Ragnarsdrápa (‘Drápa about Ragnarr’)
Margaret Clunies Ross 2017, ‘(Introduction to) Bragi inn gamli Boddason, Ragnarsdrápa’ in Kari Ellen Gade and Edith Marold (eds), Poetry from Treatises on Poetics. Skaldic Poetry of the Scandinavian Middle Ages 3. Turnhout: Brepols, p. 27.
Skj: Bragi enn gamli: 1. Ragnarsdrápa (AI, 1-4, BI, 1-4); stanzas (if different): 13 |
in texts: FoGT, Gramm, LaufE, Skm, SnE
SkP info: III, 27
in SnE and Hkr (verse 13)
A majority of scholars, going back to Gísli Brynjúlfsson (1860), have considered all but a small number of the stanzas (extant mainly in mss of SnE) ascribed to Bragi Boddason (see his Biography above) to belong to a single dróttkvætt drápa, named Ragnarsdrápa ‘Drápa about Ragnarr’ (Bragi Rdr), describing mythic and legendary scenes on a decorated shield. It has been assumed that Rdr comprised some introductory stanzas (of which two helmingar remain), four full stanzas and a stef ‘refrain’ on the subject of the legendary Hamðir’s and Sǫrli’s killing of the Gothic tyrant Jǫrmunrekkr, another group of four full stanzas and stef about the valkyrie Hildr and the Hjaðningar, a single stanza (presumed to be the remains of another group of four stanzas and stef) about Gefjun’s acquisition of the island of Sjælland (Zealand) from the Swedish king Gylfi, and a group of six helmingar on the god Þórr’s fight with the World Serpent, Miðgarðsormr. Skj, followed by Skald, adds to this number a helmingr (numbered 20) on another of Þórr’s deeds, his throwing of the giant Þjazi’s eyes up into the sky where they became stars. Thus twenty full or half-stanzas have conventionally been ascribed to Rdr, based on the assumption, following Gísli Brynjúlfsson, that the kind of ornate shield Bragi describes as having been presented to him by his patron, Ragnarr, would have had four sections and four legendary or mythological subjects. There is little evidence to support this hypothesis; the only extant near-complete skaldic ekphrasis, Þjóðólfr ór Hvini’s Haustlǫng ‘Autumn-long’ (Þjóð Haustl), has two subjects, while the incomplete Úlfr Uggason’s Húsdrápa ‘House-drápa’ (ÚlfrU Húsdr) has three surviving subjects.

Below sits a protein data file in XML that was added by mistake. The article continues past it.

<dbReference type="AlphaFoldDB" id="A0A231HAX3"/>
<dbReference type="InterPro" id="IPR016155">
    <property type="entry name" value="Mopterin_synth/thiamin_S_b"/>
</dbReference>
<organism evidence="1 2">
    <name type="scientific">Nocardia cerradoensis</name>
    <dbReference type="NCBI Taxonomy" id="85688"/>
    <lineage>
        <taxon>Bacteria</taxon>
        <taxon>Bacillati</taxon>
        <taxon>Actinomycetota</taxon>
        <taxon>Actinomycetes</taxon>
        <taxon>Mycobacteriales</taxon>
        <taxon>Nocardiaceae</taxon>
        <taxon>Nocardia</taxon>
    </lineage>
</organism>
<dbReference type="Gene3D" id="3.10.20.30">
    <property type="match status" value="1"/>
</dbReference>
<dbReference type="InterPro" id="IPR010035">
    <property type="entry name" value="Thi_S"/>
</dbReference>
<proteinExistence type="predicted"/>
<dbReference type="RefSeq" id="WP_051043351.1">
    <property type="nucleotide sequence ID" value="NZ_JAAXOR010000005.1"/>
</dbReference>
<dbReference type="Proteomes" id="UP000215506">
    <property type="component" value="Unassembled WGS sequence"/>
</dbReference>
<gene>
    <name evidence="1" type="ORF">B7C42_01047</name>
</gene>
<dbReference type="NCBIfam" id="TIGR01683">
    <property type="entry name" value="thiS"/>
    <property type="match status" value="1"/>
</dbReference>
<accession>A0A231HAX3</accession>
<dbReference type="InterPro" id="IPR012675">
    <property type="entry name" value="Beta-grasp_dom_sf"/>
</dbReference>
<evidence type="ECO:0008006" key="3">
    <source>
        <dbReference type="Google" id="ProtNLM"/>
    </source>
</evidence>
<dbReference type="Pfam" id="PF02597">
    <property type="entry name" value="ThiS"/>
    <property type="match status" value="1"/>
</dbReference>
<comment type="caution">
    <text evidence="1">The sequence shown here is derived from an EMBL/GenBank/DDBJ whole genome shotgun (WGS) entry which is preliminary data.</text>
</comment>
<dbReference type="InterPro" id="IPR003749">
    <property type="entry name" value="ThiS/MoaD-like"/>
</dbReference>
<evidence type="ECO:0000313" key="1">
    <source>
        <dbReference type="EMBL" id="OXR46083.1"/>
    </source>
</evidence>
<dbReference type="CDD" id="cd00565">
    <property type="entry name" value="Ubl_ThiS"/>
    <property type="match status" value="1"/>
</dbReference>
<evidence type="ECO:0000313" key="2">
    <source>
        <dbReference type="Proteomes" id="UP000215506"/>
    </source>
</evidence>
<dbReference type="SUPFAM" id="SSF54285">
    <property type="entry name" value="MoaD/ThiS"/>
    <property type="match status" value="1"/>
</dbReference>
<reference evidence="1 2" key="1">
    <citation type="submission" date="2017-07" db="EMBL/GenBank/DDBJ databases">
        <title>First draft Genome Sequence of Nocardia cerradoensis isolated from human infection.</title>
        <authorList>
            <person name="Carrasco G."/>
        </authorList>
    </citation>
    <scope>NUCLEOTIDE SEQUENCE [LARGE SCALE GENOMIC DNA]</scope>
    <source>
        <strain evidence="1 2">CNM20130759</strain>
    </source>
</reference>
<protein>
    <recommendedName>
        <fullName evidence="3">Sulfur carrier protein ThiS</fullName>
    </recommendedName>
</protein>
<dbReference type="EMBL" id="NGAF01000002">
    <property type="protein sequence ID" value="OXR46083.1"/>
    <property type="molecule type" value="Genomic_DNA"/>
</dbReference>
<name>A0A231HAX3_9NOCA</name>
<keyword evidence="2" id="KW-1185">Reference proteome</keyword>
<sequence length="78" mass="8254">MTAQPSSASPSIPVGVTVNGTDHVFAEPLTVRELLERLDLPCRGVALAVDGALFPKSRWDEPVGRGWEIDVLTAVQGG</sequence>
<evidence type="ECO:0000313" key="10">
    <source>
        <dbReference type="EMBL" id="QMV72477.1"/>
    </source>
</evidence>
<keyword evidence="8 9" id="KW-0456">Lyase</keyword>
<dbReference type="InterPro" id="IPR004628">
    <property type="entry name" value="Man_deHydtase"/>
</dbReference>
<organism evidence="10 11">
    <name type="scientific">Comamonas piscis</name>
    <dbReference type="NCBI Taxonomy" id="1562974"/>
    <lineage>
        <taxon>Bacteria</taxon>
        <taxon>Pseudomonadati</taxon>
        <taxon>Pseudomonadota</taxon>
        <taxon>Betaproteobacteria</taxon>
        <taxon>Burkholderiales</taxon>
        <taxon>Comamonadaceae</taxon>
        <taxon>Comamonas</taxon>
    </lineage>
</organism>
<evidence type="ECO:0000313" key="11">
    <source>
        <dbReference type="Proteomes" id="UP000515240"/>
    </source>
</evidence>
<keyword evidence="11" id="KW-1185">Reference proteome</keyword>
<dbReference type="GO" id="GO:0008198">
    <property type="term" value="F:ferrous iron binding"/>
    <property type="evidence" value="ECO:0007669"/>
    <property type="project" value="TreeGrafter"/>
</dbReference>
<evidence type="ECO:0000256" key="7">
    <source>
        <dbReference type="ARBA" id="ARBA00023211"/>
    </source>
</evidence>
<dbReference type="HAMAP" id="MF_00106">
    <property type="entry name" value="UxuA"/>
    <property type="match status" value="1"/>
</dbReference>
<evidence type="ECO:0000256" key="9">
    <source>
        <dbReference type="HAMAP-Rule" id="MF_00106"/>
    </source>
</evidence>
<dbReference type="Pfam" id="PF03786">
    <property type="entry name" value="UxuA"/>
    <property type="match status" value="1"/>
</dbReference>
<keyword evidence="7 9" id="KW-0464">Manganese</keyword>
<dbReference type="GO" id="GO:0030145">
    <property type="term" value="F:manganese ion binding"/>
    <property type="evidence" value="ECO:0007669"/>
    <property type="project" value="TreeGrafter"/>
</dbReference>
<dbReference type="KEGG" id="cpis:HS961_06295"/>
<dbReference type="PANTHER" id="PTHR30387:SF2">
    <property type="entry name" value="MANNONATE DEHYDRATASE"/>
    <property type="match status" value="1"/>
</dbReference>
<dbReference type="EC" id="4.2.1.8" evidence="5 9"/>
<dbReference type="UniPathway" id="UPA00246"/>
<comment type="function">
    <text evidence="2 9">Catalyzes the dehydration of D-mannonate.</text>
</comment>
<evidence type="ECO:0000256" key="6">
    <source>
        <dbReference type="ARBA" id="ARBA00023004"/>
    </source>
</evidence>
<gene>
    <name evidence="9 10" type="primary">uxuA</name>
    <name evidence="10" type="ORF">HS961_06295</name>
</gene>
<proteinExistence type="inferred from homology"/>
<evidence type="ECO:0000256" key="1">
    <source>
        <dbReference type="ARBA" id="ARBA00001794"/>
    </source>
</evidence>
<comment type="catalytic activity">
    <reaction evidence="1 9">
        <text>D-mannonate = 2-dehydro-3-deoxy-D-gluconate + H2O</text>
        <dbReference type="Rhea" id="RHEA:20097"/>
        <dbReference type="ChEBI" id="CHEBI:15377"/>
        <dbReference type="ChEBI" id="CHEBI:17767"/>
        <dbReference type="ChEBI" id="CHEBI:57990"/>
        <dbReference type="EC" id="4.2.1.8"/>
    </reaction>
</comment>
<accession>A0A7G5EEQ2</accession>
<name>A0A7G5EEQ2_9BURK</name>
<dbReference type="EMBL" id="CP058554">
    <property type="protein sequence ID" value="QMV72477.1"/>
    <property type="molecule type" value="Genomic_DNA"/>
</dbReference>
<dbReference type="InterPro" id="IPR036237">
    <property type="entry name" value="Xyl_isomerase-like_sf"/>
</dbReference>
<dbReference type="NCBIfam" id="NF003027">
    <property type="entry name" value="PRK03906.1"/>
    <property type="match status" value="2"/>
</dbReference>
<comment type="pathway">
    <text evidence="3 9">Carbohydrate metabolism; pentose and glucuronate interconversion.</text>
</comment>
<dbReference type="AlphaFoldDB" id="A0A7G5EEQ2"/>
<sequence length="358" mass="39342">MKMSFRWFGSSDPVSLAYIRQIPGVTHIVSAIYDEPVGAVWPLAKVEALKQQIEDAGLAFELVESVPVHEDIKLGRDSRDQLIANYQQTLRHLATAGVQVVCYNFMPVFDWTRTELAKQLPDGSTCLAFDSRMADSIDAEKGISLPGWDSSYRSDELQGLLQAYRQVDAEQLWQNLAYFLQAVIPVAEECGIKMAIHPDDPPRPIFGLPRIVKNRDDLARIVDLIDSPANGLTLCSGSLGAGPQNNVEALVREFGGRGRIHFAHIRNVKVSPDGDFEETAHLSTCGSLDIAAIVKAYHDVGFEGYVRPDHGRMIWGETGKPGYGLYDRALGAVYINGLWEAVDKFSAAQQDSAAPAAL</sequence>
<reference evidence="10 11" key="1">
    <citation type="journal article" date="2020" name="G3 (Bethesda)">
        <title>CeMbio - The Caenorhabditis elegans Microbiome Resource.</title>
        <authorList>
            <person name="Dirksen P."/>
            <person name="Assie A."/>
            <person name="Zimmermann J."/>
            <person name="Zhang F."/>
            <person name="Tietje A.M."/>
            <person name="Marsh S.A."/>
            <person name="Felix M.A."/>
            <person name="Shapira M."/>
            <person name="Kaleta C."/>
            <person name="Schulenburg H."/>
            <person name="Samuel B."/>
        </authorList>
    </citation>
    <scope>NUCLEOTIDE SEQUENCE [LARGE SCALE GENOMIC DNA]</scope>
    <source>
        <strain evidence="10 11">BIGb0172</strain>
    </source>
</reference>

However, there is no doubt that what survives of Rdr is an ekphrasis, a poem that describes in words what the poet can see in a visual medium, usually on a precious object or on a splendid building (see further Clunies Ross 2006b; 2007; Fuglesang 2007). Along with Þjóð Haustl (c. 900) and ÚlfrU Húsdr (c. 980), Rdr is one of only three known ekphraseis in early Norse poetry, although other surviving fragments of poems on mythological subjects may also have belonged to this genre. Húsdrápa describes wood-carvings (or possibly paintings) of mythological narratives on the walls of a splendid hall in Iceland (see ÚlfrU Húsdr Introduction). Like Haustl, Rdr describes scenes painted on an ornate shield, presented to the poet by his patron. In each case the stef or refrain reminds the audience of that connection, naming the patron (Ragnarr, Þorleifr) and the shield, the latter by means of elaborate kennings. Many characteristics of the diction of Rdr indicate its status as ekphrasis: the use of direct address to an audience, the many references to the shield itself, and the compressed but vivid narrative detail of the main section of the poem.